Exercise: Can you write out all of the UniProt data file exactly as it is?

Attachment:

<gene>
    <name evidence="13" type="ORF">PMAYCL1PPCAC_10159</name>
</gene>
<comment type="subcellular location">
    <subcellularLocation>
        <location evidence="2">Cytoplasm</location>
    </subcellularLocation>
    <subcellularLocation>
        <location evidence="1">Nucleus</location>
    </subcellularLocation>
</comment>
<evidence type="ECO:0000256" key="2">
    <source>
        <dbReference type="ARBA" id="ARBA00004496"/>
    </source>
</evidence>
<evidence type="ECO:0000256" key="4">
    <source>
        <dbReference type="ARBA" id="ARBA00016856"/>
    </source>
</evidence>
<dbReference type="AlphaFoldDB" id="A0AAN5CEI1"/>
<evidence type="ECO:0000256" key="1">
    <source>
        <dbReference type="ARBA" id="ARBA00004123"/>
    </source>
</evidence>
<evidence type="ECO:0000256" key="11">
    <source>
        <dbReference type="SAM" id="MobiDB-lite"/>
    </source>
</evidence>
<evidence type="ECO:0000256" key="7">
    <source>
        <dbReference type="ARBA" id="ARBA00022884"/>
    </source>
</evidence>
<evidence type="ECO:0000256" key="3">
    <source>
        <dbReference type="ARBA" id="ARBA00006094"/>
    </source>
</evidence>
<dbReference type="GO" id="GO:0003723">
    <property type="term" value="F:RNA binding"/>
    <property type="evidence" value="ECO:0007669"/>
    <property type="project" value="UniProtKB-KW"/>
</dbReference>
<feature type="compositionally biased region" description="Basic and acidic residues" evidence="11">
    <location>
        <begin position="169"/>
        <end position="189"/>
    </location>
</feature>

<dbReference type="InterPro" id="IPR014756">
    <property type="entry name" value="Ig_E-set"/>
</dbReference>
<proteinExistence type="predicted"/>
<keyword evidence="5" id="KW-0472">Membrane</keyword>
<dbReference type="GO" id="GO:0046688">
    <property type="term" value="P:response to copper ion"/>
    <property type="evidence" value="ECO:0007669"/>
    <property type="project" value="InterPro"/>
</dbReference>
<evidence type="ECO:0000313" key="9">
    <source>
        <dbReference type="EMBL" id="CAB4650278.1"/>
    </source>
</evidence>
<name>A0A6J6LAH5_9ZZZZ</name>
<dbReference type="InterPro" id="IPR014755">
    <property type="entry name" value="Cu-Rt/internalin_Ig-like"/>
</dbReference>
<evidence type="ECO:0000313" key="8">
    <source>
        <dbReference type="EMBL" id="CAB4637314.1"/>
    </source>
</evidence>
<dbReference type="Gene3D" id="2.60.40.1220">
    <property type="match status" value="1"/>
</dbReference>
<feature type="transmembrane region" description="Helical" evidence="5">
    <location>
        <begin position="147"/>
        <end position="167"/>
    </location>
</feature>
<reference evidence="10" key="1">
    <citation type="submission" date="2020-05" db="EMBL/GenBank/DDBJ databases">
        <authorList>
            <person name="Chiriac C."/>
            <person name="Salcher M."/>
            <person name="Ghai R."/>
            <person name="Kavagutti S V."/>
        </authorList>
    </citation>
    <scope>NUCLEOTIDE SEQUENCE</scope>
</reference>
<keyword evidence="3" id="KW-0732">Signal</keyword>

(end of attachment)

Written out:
<gene>
    <name evidence="13" type="ORF">PMAYCL1PPCAC_10159</name>
</gene>
<comment type="subcellular location">
    <subcellularLocation>
        <location evidence="2">Cytoplasm</location>
    </subcellularLocation>
    <subcellularLocation>
        <location evidence="1">Nucleus</location>
    </subcellularLocation>
</comment>
<evidence type="ECO:0000256" key="2">
    <source>
        <dbReference type="ARBA" id="ARBA00004496"/>
    </source>
</evidence>
<evidence type="ECO:0000256" key="4">
    <source>
        <dbReference type="ARBA" id="ARBA00016856"/>
    </source>
</evidence>
<dbReference type="AlphaFoldDB" id="A0AAN5CEI1"/>
<evidence type="ECO:0000256" key="1">
    <source>
        <dbReference type="ARBA" id="ARBA00004123"/>
    </source>
</evidence>
<evidence type="ECO:0000256" key="11">
    <source>
        <dbReference type="SAM" id="MobiDB-lite"/>
    </source>
</evidence>
<evidence type="ECO:0000256" key="7">
    <source>
        <dbReference type="ARBA" id="ARBA00022884"/>
    </source>
</evidence>
<evidence type="ECO:0000256" key="3">
    <source>
        <dbReference type="ARBA" id="ARBA00006094"/>
    </source>
</evidence>
<dbReference type="GO" id="GO:0003723">
    <property type="term" value="F:RNA binding"/>
    <property type="evidence" value="ECO:0007669"/>
    <property type="project" value="UniProtKB-KW"/>
</dbReference>
<feature type="compositionally biased region" description="Basic and acidic residues" evidence="11">
    <location>
        <begin position="169"/>
        <end position="189"/>
    </location>
</feature>

<dbReference type="InterPro" id="IPR014756">
    <property type="entry name" value="Ig_E-set"/>
</dbReference>
<proteinExistence type="predicted"/>
<keyword evidence="5" id="KW-0472">Membrane</keyword>
<dbReference type="GO" id="GO:0046688">
    <property type="term" value="P:response to copper ion"/>
    <property type="evidence" value="ECO:0007669"/>
    <property type="project" value="InterPro"/>
</dbReference>
<evidence type="ECO:0000313" key="9">
    <source>
        <dbReference type="EMBL" id="CAB4650278.1"/>
    </source>
</evidence>
<name>A0A6J6LAH5_9ZZZZ</name>
<dbReference type="InterPro" id="IPR014755">
    <property type="entry name" value="Cu-Rt/internalin_Ig-like"/>
</dbReference>
<evidence type="ECO:0000313" key="8">
    <source>
        <dbReference type="EMBL" id="CAB4637314.1"/>
    </source>
</evidence>
<dbReference type="Gene3D" id="2.60.40.1220">
    <property type="match status" value="1"/>
</dbReference>
<feature type="transmembrane region" description="Helical" evidence="5">
    <location>
        <begin position="147"/>
        <end position="167"/>
    </location>
</feature>
<reference evidence="10" key="1">
    <citation type="submission" date="2020-05" db="EMBL/GenBank/DDBJ databases">
        <authorList>
            <person name="Chiriac C."/>
            <person name="Salcher M."/>
            <person name="Ghai R."/>
            <person name="Kavagutti S V."/>
        </authorList>
    </citation>
    <scope>NUCLEOTIDE SEQUENCE</scope>
</reference>
<keyword evidence="3" id="KW-0732">Signal</keyword>